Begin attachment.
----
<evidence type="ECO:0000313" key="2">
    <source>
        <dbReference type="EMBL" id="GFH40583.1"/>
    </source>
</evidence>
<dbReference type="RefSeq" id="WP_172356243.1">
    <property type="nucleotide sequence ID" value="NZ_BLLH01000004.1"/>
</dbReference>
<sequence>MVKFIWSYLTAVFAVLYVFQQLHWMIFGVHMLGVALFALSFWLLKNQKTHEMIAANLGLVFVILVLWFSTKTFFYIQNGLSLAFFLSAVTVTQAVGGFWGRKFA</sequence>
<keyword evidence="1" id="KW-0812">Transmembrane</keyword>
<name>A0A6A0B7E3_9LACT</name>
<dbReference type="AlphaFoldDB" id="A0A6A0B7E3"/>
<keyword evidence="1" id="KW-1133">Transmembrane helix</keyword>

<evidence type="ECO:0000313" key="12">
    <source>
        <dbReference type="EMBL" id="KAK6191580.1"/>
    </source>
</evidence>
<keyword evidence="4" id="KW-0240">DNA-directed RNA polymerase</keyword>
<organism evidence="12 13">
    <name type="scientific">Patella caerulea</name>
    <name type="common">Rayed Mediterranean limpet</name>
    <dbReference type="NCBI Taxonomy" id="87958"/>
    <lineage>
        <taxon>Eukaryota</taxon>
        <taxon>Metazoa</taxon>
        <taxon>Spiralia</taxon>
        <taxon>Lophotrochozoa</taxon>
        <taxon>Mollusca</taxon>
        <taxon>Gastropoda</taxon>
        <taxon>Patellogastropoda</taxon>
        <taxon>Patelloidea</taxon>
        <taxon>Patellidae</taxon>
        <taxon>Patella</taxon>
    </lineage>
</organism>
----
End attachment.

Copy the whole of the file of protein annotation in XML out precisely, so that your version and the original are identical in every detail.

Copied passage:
<evidence type="ECO:0000313" key="2">
    <source>
        <dbReference type="EMBL" id="GFH40583.1"/>
    </source>
</evidence>
<dbReference type="RefSeq" id="WP_172356243.1">
    <property type="nucleotide sequence ID" value="NZ_BLLH01000004.1"/>
</dbReference>
<sequence>MVKFIWSYLTAVFAVLYVFQQLHWMIFGVHMLGVALFALSFWLLKNQKTHEMIAANLGLVFVILVLWFSTKTFFYIQNGLSLAFFLSAVTVTQAVGGFWGRKFA</sequence>
<keyword evidence="1" id="KW-0812">Transmembrane</keyword>
<name>A0A6A0B7E3_9LACT</name>
<dbReference type="AlphaFoldDB" id="A0A6A0B7E3"/>
<keyword evidence="1" id="KW-1133">Transmembrane helix</keyword>

<evidence type="ECO:0000313" key="12">
    <source>
        <dbReference type="EMBL" id="KAK6191580.1"/>
    </source>
</evidence>
<keyword evidence="4" id="KW-0240">DNA-directed RNA polymerase</keyword>
<organism evidence="12 13">
    <name type="scientific">Patella caerulea</name>
    <name type="common">Rayed Mediterranean limpet</name>
    <dbReference type="NCBI Taxonomy" id="87958"/>
    <lineage>
        <taxon>Eukaryota</taxon>
        <taxon>Metazoa</taxon>
        <taxon>Spiralia</taxon>
        <taxon>Lophotrochozoa</taxon>
        <taxon>Mollusca</taxon>
        <taxon>Gastropoda</taxon>
        <taxon>Patellogastropoda</taxon>
        <taxon>Patelloidea</taxon>
        <taxon>Patellidae</taxon>
        <taxon>Patella</taxon>
    </lineage>
</organism>